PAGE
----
In the Classroom with Michael Smith

In the Classroom with Michael Smith

In the Classroom with Michael Smith

Michael Smith calls himself a “triple dipper” because he has three degrees from Georgia Tech.

First, Smith earned a bachelor’s degree in computer science. After working in the software industry in support of manufacturing for a couple of years, he found himself very successful but in a rut. So, he enrolled in Tech’s full-time Master of Science in Management program to get a broader base in business.

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As his second graduation approached, he interviewed with consulting firms, but he was not interested in returning to the world of 80 percent travel. He wanted more control over his time, so he entered Georgia Tech’s Ph.D. Program.

After receiving the Ph.D. in Management from Tech, he taught at the University of North Carolina-Charlotte and at High Point University for several years before returning to his alma mater to become a lecturer at the Scheller College of Business. That was three years ago.

“No one I know over the age of 50 is doing what they thought they would be doing when they were 20,” he said.

photo - Michael Smith and students in class

Michael Smith teaches several classes, including Spreadsheet Modeling 4803, which was developed in response to the needs of both students and employers.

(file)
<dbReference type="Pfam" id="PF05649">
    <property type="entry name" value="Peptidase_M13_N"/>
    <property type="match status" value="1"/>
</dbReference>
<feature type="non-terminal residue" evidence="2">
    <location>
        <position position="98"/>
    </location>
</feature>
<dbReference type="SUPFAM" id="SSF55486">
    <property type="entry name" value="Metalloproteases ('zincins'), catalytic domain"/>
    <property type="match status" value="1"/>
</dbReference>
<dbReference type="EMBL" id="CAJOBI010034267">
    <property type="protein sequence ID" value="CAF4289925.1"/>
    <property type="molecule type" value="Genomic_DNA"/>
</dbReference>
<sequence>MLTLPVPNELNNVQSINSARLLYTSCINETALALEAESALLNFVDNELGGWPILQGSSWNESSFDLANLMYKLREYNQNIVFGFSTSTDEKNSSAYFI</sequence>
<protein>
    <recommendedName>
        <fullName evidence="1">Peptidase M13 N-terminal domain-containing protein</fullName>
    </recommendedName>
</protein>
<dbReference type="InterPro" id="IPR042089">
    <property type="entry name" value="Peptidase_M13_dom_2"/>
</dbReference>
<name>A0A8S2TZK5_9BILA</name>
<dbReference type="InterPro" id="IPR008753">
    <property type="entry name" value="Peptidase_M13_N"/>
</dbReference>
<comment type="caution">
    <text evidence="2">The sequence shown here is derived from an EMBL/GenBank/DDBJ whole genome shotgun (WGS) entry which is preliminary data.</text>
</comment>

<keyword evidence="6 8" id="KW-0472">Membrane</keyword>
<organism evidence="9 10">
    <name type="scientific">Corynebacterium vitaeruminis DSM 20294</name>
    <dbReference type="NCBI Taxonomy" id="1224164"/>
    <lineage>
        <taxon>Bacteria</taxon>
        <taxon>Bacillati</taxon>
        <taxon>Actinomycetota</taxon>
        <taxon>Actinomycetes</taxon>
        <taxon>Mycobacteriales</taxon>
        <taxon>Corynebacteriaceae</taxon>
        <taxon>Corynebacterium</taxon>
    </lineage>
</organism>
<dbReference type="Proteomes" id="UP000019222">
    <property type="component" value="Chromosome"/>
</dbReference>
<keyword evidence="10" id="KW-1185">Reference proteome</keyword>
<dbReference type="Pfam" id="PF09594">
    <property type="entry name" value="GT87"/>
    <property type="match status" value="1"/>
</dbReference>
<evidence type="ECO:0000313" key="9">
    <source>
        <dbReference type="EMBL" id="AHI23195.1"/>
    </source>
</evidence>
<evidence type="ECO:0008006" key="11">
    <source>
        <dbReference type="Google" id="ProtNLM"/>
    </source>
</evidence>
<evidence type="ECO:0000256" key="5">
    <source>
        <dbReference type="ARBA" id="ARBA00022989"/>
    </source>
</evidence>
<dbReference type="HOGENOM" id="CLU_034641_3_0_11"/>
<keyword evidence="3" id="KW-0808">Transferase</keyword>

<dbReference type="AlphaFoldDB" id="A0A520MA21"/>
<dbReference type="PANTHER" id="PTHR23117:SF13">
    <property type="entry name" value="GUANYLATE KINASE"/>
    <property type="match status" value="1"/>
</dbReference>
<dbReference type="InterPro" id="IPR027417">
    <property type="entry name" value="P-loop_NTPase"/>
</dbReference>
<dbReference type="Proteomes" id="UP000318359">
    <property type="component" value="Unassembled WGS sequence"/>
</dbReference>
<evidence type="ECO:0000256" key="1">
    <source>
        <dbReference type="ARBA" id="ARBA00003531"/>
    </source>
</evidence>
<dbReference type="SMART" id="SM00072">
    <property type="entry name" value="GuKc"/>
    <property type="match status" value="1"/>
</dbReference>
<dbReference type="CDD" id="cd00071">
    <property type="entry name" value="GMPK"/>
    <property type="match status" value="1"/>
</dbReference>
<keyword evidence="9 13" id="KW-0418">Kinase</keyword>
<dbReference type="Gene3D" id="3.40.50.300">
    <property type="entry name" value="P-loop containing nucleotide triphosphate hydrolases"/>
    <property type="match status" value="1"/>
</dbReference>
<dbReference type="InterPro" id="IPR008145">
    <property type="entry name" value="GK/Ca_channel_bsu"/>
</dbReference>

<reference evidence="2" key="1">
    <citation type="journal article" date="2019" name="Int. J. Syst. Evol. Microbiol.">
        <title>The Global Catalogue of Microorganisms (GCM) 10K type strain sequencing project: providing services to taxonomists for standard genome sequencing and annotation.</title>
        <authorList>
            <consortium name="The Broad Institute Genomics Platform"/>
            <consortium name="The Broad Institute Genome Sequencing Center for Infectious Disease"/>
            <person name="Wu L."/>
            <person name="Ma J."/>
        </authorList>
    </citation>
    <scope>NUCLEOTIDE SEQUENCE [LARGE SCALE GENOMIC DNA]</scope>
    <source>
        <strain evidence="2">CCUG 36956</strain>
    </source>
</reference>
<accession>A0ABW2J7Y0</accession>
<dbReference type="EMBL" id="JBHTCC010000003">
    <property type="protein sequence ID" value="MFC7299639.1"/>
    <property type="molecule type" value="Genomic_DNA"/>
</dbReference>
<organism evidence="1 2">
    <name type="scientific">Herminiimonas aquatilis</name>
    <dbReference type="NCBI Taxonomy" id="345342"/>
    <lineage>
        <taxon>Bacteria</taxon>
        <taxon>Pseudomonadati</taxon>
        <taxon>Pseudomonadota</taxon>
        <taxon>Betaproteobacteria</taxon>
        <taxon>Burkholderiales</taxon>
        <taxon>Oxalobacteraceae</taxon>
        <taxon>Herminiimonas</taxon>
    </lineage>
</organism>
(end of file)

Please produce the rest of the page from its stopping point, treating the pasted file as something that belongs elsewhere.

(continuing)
Photo by Fitrah Hamid.


Smith now teaches several classes, including Spreadsheet Modeling 4803, which is taken primarily by juniors and seniors majoring in business. The class was developed in response to the needs of both students and employers.

“The students wanted this class because potential employers were asking them questions about Excel. I’ve met with many employers, and they say that business students overall don’t have sufficient spreadsheeting skills when they graduate. Employers expect them to know more,” Smith said.

The course was offered last fall, is being taught this spring, and will be available again this summer.

Planning what goes into a class comes down to thinking about what students should be able to do after completing the class, according to Smith.

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“One of the things I’m constantly asking people in industry is, ‘What would be a differentiator? What knowledge and skills would set Tech students apart from all the other students who have studied the same subject?’” he said. Smith takes notes and keeps them in a stack to review when he is preparing for the next semester.

He also asks many of his students how to make the class better for the next group.

“At the end of the semester, I ask for three things that could be done differently that would help them learn more or learn better,” he said. “Then I ask them for three topics that we didn’t cover — topics that their work experience or life experience would suggest we need to cover.”

Smith makes it clear that his questions are not about what they liked or disliked about the class but are about ways to increase their learning.

Between semesters, Smith reviews the students’ responses, groups the responses into thematic categories, enters them into a spreadsheet, of course, ranks them, and uses this prioritized list of suggestions to consider what to incorporate into the next class.

“It takes teaching a course a couple of times before you shake out all of the problems,” said Smith, recipient of the 2015 CETL/BP Junior Faculty Teaching Excellence Award. “Things that you think will be easy [for students to understand] turn out to be hard. Things you think will be hard, they pick up right away. You don’t know these things until you actually get in there,” he said.